Hi-tech dreamcatcher defeats sleep amnesia
When Adam Haar Horowitz took to the stage at a conference dressed as a lotus flower, he raised eyebrows.
Then, when he started hitting computers and making gong noises, jaws dropped.
He was acting out a dream he had recently had to illustrate how our night-time fantasies can influence our waking lives, and how technology can help us access them.
It is a subject close to Mr Horowitz’s heart.
“Dreams are such a strange, murky, inaccessible space and there is so much poetry, metaphor and analogy in them,” he told the BBC when it visited him at the Media Lab in the Massachusetts Institute of Technology.
“The idea that you can take something concrete – a technology – that can help you access that poetic and metaphorical side of your own cognition is really exciting.”
To achieve this he has invented a hand-worn device he calls Dormio.
It collects biosignals that in turn track transitions in sleep stages – such as a loss of muscle tone, heart rate changes, and alterations in skin conductance.
The goal is to study a particular stage of sleep – the period between wakefulness and deep sleep, known as hypnagogia.
It is a period of slumber which has fascinated scientists and artists for hundreds of years.
Thomas Edison, Nikola Tesla, Edgar Allan Poe, and Salvador Dali all attempted to access this state by napping with a steel ball or similar object in their hands. When they fell into deeper REM (Rapid Eye Movement) sleep, they would drop the object, waking themselves before they forgot the hypnagogic imaginings.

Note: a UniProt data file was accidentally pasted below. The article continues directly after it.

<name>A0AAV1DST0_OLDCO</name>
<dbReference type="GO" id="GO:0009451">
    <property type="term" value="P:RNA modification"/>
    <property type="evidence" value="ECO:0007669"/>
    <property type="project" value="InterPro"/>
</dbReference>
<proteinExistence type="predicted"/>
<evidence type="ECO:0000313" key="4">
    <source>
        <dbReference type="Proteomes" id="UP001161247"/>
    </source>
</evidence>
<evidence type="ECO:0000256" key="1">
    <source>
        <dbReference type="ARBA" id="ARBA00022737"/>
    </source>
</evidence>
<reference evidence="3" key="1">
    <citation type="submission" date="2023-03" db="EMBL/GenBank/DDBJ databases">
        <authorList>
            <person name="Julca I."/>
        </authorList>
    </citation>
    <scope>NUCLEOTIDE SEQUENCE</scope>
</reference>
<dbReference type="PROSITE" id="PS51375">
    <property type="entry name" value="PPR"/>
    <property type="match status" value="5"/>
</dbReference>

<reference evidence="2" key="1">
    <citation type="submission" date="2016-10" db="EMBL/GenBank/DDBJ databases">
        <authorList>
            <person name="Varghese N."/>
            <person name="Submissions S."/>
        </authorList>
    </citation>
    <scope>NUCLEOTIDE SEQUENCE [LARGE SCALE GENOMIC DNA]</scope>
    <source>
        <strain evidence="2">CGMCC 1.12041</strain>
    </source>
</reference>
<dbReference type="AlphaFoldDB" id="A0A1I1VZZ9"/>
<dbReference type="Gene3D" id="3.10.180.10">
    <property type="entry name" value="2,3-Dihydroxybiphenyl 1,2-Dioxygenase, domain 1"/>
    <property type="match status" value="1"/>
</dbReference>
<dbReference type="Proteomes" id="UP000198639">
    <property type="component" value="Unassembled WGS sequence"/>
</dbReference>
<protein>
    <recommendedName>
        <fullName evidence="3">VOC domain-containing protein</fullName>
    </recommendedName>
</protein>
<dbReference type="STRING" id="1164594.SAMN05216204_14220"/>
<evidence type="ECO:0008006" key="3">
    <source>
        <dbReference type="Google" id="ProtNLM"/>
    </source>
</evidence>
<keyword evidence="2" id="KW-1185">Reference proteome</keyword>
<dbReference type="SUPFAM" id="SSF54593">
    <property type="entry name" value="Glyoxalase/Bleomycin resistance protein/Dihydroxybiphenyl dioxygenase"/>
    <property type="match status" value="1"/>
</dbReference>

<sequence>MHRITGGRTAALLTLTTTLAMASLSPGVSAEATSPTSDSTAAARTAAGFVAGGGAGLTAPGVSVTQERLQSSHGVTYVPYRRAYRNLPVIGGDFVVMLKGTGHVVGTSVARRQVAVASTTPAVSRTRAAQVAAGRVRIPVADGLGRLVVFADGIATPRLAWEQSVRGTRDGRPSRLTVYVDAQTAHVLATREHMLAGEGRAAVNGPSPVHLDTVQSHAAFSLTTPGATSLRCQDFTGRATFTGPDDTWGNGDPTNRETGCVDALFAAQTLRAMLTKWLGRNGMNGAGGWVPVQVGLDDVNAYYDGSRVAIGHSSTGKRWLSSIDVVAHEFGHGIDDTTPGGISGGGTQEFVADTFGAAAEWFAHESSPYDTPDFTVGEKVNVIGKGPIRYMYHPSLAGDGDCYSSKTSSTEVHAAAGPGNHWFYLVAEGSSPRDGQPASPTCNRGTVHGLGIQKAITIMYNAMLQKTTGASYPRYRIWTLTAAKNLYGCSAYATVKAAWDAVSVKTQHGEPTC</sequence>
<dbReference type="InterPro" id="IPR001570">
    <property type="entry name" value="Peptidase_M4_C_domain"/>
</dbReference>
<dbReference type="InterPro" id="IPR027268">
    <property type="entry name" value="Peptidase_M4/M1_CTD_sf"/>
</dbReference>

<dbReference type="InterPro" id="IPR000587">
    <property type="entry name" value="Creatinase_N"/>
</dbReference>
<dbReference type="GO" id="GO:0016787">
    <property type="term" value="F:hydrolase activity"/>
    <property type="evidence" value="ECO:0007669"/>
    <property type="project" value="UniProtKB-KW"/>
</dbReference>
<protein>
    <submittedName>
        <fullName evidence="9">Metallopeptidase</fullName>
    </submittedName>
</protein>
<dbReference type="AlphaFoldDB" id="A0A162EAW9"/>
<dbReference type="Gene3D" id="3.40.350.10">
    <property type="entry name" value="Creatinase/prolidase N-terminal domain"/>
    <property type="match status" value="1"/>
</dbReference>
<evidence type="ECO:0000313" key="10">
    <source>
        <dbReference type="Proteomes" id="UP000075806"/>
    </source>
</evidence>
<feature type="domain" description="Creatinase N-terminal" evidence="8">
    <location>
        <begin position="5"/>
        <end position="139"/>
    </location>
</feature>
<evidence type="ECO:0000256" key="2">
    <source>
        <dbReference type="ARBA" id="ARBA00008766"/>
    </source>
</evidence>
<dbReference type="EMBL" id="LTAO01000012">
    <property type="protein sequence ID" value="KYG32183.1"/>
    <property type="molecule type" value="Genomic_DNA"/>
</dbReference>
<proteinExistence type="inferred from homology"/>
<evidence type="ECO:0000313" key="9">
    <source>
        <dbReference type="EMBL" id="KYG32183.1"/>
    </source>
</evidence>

The Dormio gadget is connected to a smartphone app or robot, which speaks word prompts to the subject as they slip into deeper sleep. These words can be used to influence their dreams or to knock them back into lighter sleep.
“We have found that in the subjects we tested, those words reliably entered the hypnagogic dreams as dream content,” said Mr Horowitz.
“After this slight wake-up, we initiate a conversation about dream content with users via the Jibo social robot and record anything that is said, as hypnagogic amnesia is reported and we don’t want people forgetting their useful ideas.”
After this conversation, the system lets users drift back towards sleep, interrupting again when the biosignals suggest they are falling into deep sleep.